In the 1970s, Sid and Marty Krofft were to live-action children's TV what Hanna-Barbera
was to animation. Their first series, H.R. Pufnstuf
, debuted in 1969 and established their production style: fantastic creatures, usually with thick fur or oversized heads; a "stranger in a strange land" motif; fearsome but comical villains, and clever wordplay and visual gags. Of course, not all of those elements appeared in all Krofft shows. And what on earth do you mean, their work wasn't made on drugs?
Other Krofft series included The Bugaloos
, Land of the Lost
, Far Out Space Nuts
, Sigmund And The Sea Monsters
, Electra Woman And Dyna Girl
, The Brady Bunch Variety Hour
, DC Follies
, and the infamous Pink Lady And Jeff
. Before producing series on their own, the Krofft brothers designed the costumes for Hanna-Barbera's The Banana Splits
Possibly the most interesting piece of Krofft history was their 1973-77 lawsuit against the McDonald's corporation. When it couldn't get the Kroffts to license H.R. Pufnstuf
for use in McDonald's commercials, the hamburger chain blatantly plagiarized Pufnstuf
to create "McDonaldLand" in 1971. For more information, see this article
at Cecil Adams' The Straight Dope, or this one
Bob Odenkirk and David Cross' Mr. Show
parodied the What Do You Mean, It Wasn't Made on Drugs?
nature of their productions in a sketch about Sam and Kriminy Kraffft, a pair of producers showing the unaired pilot for their show The Altered State of Drugachusettes
Tropes Associated with Sid & Marty Krofft:
- Amazing Technicolor Population
- And Starring:
- Big Damn Movie: Pufnstuf (1970), Land of the Lost (2009); supposedly reboots of Pufnstuf, Lidsville, and Sigmund are in the works, with different studios, including DreamWorks and Sony.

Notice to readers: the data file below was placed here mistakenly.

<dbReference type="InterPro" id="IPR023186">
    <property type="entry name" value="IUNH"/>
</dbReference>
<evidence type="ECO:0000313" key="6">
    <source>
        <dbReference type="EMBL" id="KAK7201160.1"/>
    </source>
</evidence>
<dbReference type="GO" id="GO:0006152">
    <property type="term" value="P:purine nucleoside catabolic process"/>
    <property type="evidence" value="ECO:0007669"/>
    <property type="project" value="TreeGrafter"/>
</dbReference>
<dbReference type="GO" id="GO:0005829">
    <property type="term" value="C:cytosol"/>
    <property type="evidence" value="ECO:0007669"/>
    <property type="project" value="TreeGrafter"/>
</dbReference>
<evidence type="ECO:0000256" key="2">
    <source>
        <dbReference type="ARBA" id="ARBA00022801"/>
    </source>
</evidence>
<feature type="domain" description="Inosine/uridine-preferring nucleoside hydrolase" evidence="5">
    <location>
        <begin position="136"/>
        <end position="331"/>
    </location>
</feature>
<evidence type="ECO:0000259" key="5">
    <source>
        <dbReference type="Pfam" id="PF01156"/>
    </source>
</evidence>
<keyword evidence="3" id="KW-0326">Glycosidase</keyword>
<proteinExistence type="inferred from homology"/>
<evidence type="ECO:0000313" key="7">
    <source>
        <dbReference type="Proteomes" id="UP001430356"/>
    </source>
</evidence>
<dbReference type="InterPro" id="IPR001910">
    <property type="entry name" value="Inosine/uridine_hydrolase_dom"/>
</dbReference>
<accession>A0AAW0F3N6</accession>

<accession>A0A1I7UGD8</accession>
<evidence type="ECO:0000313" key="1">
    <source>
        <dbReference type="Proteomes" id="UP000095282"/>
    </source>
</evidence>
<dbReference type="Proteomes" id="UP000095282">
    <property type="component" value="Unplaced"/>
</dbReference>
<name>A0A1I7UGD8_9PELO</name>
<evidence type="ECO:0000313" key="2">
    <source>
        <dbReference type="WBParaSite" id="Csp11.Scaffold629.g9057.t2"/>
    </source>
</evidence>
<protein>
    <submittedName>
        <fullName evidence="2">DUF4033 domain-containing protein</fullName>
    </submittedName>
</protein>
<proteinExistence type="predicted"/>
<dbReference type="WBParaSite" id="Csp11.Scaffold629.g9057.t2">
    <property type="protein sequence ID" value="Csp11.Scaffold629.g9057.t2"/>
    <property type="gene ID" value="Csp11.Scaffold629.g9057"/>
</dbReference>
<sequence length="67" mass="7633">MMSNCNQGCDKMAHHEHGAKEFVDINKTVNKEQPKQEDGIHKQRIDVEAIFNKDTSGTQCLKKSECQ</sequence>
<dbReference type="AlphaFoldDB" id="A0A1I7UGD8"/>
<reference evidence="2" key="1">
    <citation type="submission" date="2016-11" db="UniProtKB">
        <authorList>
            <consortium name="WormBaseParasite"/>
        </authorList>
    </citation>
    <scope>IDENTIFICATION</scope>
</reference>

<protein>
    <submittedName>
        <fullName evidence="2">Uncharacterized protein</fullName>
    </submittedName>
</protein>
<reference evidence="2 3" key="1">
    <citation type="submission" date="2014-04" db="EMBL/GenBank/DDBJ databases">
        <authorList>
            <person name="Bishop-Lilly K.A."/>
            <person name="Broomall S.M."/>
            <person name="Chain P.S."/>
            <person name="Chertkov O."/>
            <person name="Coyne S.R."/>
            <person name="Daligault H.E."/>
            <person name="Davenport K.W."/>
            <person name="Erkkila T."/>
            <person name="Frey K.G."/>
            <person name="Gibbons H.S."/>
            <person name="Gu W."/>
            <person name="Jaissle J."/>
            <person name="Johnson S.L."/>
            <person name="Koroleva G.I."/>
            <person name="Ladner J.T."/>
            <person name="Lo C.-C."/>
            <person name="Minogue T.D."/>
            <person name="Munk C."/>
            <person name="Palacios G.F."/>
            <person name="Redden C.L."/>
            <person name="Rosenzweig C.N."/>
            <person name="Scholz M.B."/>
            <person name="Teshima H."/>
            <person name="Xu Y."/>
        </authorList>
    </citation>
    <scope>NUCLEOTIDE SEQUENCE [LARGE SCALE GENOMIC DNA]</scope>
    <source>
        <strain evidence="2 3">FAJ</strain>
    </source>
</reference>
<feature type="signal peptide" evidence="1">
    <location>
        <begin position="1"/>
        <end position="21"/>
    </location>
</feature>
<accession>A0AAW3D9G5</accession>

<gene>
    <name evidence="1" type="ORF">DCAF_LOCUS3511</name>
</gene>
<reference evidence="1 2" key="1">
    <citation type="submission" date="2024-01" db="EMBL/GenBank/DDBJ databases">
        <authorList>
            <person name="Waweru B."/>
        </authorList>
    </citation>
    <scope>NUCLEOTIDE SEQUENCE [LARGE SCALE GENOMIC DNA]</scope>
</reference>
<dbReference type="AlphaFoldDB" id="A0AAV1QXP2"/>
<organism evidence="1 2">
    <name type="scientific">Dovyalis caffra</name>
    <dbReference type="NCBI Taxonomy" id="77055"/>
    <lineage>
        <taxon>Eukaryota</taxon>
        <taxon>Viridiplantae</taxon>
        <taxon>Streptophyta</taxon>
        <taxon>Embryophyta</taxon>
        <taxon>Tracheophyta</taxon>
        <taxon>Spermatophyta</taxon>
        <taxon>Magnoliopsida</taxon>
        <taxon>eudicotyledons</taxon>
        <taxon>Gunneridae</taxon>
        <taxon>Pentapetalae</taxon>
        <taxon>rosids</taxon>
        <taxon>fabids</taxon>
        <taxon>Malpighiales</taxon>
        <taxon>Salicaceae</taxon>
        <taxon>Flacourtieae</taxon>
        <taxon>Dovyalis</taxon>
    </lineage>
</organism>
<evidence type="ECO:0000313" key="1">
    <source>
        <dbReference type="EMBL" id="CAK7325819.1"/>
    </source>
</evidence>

- The Cast Showoff: Most Krofft shows have at least one character or actor who falls into the category.
- Cool Car: A number of them in various series, but Schlepcar (aka Wonderbug) probably tops the list.
- Easy Amnesia: Just about every single Krofft show has an episode like this.
- Large Ham: See The Cast Showoff above.
- Laugh Track: When the Kroffts brought on veteran producer Si Rose to help them with H.R. Pufnstuf (and he eventually executive produced a majority of their earlier shows), Rose persuaded them to use a laugh track, reasoning that a funny show without a laugh track was a handicap. The Kroffts were skeptical at first, but eventually agreed, and as such, most Sid and Marty Krofft productions (save for both versions of Land of the Lost, since they were more dramatic) contain one.
- No Celebrities Were Harmed: Most Krofft shows have characters like this; some specific examples include the Ooze family from Sigmund And The Sea Monsters being modeled after the Bunkers.
- DC Follies alone takes it up a notch, as the entire cast of the show (aside from Fred Willard as himself) were life-sized puppet caricatures of politicians and celebrities who were in the news at the time.
- Non-Human Sidekick: A number of their human characters have one.
- Our Dragons Are Different
- People in Rubber Suits: They were really the first to try this, before Disney even had walkaround characters at their theme parks.
- Puppet Shows
- Shoot the Money: Mainly because networks gave them rather small and meager budgets, while their characters and settings cost millions of dollars to create.
- Surrounded by Idiots: Mostly the villains.
- Stop Trick
- Unintentional Period Piece: At least Sid thinks so.
- Word of Dante: Many have said that the Kroffts sued McDonald's for ripping off H.R. Pufnstuf with their McDonaldLand concept, when this is actually false. In a 2000 interview for the Archive of American Television, Sid and Marty said that McDonald's commissioned them to create a McDonaldLand for their commercials, which they began doing, then halfway through the creating process, McDonald's told them they decided to pull the plug on the project, so the Kroffts stopped their art department, and that was that... until the McDonaldLand commercials began popping up on television a few months later, without the Kroffts' knowledge, which led to the lawsuit.